But Owens kept on clapping for her, and Riefenstahl rose and started forward. And then one man in the middle of the crowd got to his feet and joined Owens in the applause, and that started it. One by one, as the old lady came forward, the crowd began to rise and cheer. At first the people were dubious, and then they were polite, and then they were genuine, and then they gave her such roars, such honor that Leni, even though she was organized like a man, began to cry like a woman.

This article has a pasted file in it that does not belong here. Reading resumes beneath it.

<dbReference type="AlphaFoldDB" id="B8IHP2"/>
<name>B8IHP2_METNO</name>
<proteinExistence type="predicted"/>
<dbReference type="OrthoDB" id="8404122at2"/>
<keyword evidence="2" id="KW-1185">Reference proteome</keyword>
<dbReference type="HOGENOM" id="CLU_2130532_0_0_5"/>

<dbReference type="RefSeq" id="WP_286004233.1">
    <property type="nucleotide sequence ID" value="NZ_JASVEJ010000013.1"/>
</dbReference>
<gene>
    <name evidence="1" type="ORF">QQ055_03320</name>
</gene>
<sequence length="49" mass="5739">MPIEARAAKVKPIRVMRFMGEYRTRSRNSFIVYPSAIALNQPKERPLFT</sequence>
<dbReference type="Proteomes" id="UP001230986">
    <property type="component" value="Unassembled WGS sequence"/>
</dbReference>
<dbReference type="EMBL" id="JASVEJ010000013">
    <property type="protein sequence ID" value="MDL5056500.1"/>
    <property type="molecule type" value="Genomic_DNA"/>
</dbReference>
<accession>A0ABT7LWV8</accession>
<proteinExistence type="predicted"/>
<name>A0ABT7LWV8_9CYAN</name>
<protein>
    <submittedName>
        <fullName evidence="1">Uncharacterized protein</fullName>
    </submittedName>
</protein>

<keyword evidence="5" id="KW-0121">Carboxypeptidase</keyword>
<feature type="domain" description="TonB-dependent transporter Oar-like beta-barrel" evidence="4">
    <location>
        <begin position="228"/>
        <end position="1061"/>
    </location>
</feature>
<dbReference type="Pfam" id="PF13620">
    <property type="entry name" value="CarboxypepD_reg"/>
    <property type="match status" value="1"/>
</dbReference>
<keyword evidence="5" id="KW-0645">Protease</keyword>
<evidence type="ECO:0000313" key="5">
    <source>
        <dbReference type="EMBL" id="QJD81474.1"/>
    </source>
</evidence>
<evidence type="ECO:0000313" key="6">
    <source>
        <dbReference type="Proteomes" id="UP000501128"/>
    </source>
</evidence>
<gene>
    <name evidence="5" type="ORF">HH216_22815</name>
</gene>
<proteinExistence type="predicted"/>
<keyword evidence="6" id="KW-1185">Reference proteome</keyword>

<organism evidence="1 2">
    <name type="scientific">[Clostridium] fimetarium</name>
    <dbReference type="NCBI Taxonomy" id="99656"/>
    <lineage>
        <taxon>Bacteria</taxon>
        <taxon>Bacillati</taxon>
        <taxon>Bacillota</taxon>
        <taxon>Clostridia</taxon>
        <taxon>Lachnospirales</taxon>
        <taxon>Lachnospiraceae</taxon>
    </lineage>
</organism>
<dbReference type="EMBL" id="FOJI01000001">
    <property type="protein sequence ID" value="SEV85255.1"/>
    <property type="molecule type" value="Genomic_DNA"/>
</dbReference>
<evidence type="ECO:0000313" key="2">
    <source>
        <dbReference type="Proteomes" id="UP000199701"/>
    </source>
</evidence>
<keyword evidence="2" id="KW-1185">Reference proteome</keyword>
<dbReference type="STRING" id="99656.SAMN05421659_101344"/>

When she got to the front of the room, Owens kissed her, and all of a sudden it was 1936 again. "I thank you," Leni said, leaning on Jesse a little, letting him support her a bit. And the people in the room kept cheering, calling her name. It was very nearly like a fairy tale. That was one of the few times in the last 40 years that Leni Riefenstahl was allowed to be a person, like the rest of us. It was one of the better of her days that had been left over from the six she had given to Adolf Hitler.